What is Anxiety Anyway?
Anxiety has been around since humans have had brains that were capable of worrying. However, it's growing into more of a problem. Anxiety is the most common mental disorder in the US with 40 million adults being affected by some form of it.
Generalized Anxiety Disorder (GAD) is the most common form. Temporary anxiety turns into GAD when you experience three or more of the following symptoms on a regular basis for 6 months:
- Restlessness or feeling on edge
- Being easily fatigued
- Difficulty concentrating or mind going blank
- Muscle tension
- Sleep disturbances
Nonclinically, you can also think of GAD as having difficulty shutting up that asshole voice in your head.
Drugs called benzodiazepines (tranquilizers) are usually prescribed to treat anxiety. One of them is oazepam. Oazepam is a fast-acting benzodiazepine with the super-fun side effects like clumsiness, daytime drowsiness, a feeling of whirling motion and headaches, all of which will totally kill your workout of course. Oh yeah, and it can be highly addictive.
An Herbal Alternative?
The good news? There's an herbal alternative... and we're not taking about weed. It's passionflower. It's been used to treat anxiety and other disorders for at least a couple hundred years, and now science is taking notice.
A study published in the Journal of Clinical Pharmacy and Therapeutics put passionflower in the ring with oazepam.
- In this double-blind randomized trial, a group of people diagnosed with generalized anxiety disorder were divided into two groups.
- Group one was given 45 drops of passionflower extract plus 1 placebo tablet (tricky scientists) per day for 28 days.
- Group two was given oazepam, 30 mg per day, plus placebo drops for 28 days.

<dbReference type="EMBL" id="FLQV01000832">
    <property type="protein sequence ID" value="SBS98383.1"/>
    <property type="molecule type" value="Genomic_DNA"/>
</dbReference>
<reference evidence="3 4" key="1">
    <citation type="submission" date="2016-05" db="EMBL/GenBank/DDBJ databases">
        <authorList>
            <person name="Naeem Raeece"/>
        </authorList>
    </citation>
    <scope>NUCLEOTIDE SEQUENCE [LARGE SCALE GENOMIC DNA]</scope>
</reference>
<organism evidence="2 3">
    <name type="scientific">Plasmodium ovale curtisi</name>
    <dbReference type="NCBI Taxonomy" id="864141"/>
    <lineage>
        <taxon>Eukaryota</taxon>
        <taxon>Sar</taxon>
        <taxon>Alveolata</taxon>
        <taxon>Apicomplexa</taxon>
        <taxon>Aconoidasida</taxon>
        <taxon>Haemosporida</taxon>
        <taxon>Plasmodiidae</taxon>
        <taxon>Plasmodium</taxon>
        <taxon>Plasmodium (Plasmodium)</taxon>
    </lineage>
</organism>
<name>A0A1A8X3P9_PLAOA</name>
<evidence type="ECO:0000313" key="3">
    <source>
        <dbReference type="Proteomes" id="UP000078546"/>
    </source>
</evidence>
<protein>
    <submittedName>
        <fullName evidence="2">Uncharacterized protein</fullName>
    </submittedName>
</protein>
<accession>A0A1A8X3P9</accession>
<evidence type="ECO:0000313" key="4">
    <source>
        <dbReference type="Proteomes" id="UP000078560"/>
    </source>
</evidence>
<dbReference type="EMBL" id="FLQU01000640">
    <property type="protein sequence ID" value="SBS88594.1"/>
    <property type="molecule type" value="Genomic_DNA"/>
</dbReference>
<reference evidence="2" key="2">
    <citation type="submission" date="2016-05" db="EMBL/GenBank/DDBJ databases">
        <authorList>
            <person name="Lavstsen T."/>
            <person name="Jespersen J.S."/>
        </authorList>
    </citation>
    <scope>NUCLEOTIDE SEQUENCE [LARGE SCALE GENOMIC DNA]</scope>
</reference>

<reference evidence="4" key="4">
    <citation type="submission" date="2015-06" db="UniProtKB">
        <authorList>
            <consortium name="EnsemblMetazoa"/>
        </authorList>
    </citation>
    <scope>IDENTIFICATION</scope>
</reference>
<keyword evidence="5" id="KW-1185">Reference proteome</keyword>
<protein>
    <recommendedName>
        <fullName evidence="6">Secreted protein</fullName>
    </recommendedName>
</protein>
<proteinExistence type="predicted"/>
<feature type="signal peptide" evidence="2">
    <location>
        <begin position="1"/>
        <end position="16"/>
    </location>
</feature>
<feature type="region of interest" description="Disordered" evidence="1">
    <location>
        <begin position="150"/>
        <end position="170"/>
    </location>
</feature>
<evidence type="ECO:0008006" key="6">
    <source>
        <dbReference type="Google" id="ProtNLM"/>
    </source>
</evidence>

- Each member was assessed by a psychiatrist at days 4, 7, 14, 21, and 28 for their anxiety symptoms using the HAM-A.
Passionflower and oazepam tied for effectiveness at lessening the symptoms of anxiety, BUT passionflower won in a split decision when it came to fewer side effects. The oazepam group reported job impairment from the side effects of the drug the next day. This was not reported by the passionflower group.
Passionflower is, as the study concluded, "a significant improvement over benzodiazepines in the management of GAD especially when drug-induced impairment of job performance is to be avoided."
So go ahead. Get a little hippie and grab yourself some passionflower extract or tea and get your chill on.
Where, When, How to Use Passionflower
- Passionflower extract can be found at most health food stores or online. There are two types of extracts: one is alcohol based and the other is glycerin based if you want to avoid alcohol. The study used an alcohol-based extract, but glycerin is comparable in efficacy. Passionflower can also be bought in tea form. For the tea preparation, pick up some loose-leaf passionflower and a tea ball. Steep for 10-15 minutes or longer for more potency.
- Passionflower can be taken any time anxiety puts you in a choke hold. Just be aware that it WILL mellow you. Passionflower is especially beneficial when taken before bed for the above reason, so it will shush that voice that always seems to wake up right as you want to wind down.
- The study used 45 drops per day. However, you can adjust the dose to your own needs. Generally, one "serving"= 1 ml of extract or 20-30 drops. It's possible to take that dose up to three times a day.
- S. Akhondzadeh et. al., "Passionflower in the treatment of generalized anxiety: a pilot double-blind randomized controlled trial with oxazepam", Journal of Clinical Pharmacy and Therapeutics 2001 (26): 363-367.